The clone family wakes up, and Bill succeeds in transferring their minds. There are a couple of kinks, some coordination problems, and you think maybe this is where things start going to ****. Nope, they're all basically fine, if slightly suspicious of why they don't remember many weeks. But lo, in that classic sitcom cliche, Bill's term project of getting transfer of human consciousness into a robot is due today! So Bill does what any of us would do: he hides in the bathroom to hastily make an AI clone of himself. Bill "cross-my-heart-hope-to-die-sticks-a-needle-in-his-eye"s himself, and magically figures out an algorithm to make the transfer works this time.
I'm just gonna skip to the third act where a bunch of stuff that doesn't matter happens. Bill's boss Jones reveals himself to be a baddy who knows the family are all clones, and wants to kill them all for reasons. He also wants the AI, so Bill destroys the AI he just made before he gets to actually use it. There's a chase sequence where the family has to remove GPS units from themselves by defibulating themselves (Mission Impossible 3 style), but in the very next scene they all get captured anyway.
Bill comes back to save his family, so Jones shoots Ed (cloning guy) right in the head. Seems like a waste of intellectual property, but sure. Bill agrees to recreate the AI algorithm from memory, but in a twist, he uploads a clone version of himself into a robot! The Bill robot, or Billbot, goes all Terminator on the guards in a scene that would make 1980s James Cameron embarrassed. Jones is mortally wounded. The family escapes, but Bill has to do one last thing before he goes. With new access to cloning technology, he is able to recreate Zoe, and the family is reunited and lives happily ever after on a beach somewhere. Everything went great and there were no consequences for playing God.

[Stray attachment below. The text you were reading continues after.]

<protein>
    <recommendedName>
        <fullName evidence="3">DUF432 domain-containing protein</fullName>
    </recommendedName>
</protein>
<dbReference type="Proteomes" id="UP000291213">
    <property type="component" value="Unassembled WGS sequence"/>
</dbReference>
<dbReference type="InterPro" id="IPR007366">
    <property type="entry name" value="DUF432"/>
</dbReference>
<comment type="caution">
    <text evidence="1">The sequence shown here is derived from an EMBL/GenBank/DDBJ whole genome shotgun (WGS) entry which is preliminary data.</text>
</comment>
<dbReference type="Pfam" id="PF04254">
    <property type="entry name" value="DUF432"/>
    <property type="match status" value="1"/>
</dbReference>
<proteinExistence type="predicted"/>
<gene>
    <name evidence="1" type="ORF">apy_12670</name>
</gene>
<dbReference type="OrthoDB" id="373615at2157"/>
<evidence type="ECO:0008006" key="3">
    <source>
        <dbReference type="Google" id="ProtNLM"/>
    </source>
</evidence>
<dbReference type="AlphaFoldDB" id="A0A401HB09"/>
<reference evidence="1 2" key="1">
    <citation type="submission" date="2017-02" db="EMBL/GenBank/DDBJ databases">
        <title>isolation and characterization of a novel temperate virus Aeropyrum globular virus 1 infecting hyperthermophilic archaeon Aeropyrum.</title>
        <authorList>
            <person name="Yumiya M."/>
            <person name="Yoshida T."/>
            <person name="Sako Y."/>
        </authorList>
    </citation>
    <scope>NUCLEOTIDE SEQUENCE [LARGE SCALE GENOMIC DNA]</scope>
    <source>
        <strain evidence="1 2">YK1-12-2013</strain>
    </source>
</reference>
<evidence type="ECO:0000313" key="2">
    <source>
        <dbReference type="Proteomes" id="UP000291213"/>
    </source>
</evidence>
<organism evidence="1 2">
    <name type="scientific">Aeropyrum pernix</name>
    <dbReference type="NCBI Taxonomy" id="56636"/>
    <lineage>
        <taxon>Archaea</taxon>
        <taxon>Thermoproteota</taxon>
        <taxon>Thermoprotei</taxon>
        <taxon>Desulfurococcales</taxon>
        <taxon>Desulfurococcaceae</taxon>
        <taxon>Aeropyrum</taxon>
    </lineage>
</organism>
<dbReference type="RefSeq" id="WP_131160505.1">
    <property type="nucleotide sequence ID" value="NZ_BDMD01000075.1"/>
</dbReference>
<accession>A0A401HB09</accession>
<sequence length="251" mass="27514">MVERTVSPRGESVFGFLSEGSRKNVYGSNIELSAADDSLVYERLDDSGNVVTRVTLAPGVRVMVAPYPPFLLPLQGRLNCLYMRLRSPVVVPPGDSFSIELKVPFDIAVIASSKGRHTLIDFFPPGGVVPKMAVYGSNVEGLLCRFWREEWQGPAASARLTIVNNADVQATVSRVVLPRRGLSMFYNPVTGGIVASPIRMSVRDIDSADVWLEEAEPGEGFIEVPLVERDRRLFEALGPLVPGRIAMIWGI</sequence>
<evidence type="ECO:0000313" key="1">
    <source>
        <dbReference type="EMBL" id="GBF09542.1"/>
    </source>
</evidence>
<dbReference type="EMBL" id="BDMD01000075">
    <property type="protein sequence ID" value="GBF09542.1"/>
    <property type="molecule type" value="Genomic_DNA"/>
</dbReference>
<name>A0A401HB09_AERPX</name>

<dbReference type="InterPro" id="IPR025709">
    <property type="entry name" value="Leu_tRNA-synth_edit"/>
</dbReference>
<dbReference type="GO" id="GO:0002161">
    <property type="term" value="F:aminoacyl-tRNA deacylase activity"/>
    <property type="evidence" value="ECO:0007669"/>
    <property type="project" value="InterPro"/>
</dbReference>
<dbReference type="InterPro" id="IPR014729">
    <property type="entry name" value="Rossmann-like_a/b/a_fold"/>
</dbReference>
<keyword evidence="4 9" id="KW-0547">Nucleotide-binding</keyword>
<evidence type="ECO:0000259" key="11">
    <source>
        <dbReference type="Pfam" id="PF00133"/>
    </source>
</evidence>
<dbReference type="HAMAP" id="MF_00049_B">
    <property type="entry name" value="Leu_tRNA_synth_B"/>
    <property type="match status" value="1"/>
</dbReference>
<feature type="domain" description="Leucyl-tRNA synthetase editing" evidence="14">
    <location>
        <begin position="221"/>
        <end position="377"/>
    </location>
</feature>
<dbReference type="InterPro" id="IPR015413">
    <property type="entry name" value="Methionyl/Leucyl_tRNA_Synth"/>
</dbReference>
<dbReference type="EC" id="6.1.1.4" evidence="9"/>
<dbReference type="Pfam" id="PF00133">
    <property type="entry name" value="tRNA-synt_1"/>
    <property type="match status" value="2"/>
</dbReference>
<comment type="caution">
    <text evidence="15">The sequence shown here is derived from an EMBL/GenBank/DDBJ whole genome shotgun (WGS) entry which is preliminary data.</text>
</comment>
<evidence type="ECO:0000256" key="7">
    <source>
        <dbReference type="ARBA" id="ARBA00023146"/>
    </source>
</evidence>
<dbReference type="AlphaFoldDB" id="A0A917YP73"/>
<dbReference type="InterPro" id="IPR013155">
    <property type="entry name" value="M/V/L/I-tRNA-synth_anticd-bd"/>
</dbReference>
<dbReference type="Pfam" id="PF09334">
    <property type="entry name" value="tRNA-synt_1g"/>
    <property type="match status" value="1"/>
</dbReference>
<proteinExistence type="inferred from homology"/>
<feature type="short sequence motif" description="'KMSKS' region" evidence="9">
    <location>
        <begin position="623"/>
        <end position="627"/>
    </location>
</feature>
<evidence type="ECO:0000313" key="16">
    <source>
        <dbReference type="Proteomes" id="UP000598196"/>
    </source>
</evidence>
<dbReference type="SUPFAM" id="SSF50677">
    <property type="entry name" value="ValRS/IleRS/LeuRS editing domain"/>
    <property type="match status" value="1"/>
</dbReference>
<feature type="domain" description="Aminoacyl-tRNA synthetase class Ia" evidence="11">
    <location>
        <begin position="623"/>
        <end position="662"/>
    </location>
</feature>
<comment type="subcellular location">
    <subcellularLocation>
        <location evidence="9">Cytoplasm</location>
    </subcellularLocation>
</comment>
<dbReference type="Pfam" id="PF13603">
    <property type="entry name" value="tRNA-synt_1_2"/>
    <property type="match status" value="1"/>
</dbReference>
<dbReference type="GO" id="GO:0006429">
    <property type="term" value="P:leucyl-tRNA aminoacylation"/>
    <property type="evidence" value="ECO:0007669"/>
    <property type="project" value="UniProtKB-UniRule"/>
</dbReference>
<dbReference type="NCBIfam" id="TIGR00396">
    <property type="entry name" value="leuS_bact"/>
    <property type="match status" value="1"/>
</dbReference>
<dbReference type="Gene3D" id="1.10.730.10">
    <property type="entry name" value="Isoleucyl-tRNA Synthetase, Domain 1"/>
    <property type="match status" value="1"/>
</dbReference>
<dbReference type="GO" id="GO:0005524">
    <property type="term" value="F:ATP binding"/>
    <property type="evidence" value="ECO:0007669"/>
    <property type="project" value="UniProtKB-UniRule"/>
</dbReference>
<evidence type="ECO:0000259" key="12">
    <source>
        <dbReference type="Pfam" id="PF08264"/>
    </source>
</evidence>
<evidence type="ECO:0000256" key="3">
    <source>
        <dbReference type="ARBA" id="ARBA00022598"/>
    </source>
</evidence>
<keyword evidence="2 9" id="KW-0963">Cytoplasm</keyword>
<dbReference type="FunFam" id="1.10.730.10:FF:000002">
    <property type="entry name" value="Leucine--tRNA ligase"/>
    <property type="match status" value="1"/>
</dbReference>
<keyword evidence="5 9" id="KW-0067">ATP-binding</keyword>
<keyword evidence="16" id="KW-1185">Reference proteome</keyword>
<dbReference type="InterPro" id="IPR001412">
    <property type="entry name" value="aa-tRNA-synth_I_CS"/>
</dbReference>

But lo, not only were there no consequences for Bill, but the stinger reveals one final twist: Jones was also reborn into a new body, and has made a business selling clones. Aided by the Billbot from earlier, the two live in Dubai selling youthful clones to the rich elderly. Greed and lust for power leads to the ultimate of happy endings - the ability to make bazillions of dollars defying nature. Good or evil, careful choices or reckless abandon, every character lives happily ever after.
Except for Ed. Ed ends up super dead.
So there you have it, FML. I saw Replicas so you don't have to. My debt is repaid. Devil, if you're reading this, I hope you are content in the knowledge that this bet will haunt me to my core for the remainder of my days.Jun 11, 2019, 6:19am PDT
Reminded me of this:
minus the Z.
Sounds like a joyride that movie! I'll bet Zoe is going to be pissed off her dad threw away all her stuff though.Jun 11, 2019, 6:31am PDT
Unfortunately I saw it too! https://www.rosythereviewer.com/2019/05/hail-satan-and-week-in-reviews.htmlJun 11, 2019, 9:38am PDTEdited
this was wonderful lunchtime reading, bravo @backseatdirecting!Jun 11, 2019, 9:43am PDT
Your debt has been paid. Fantastic review!Jun 11, 2019, 1:43pm PDT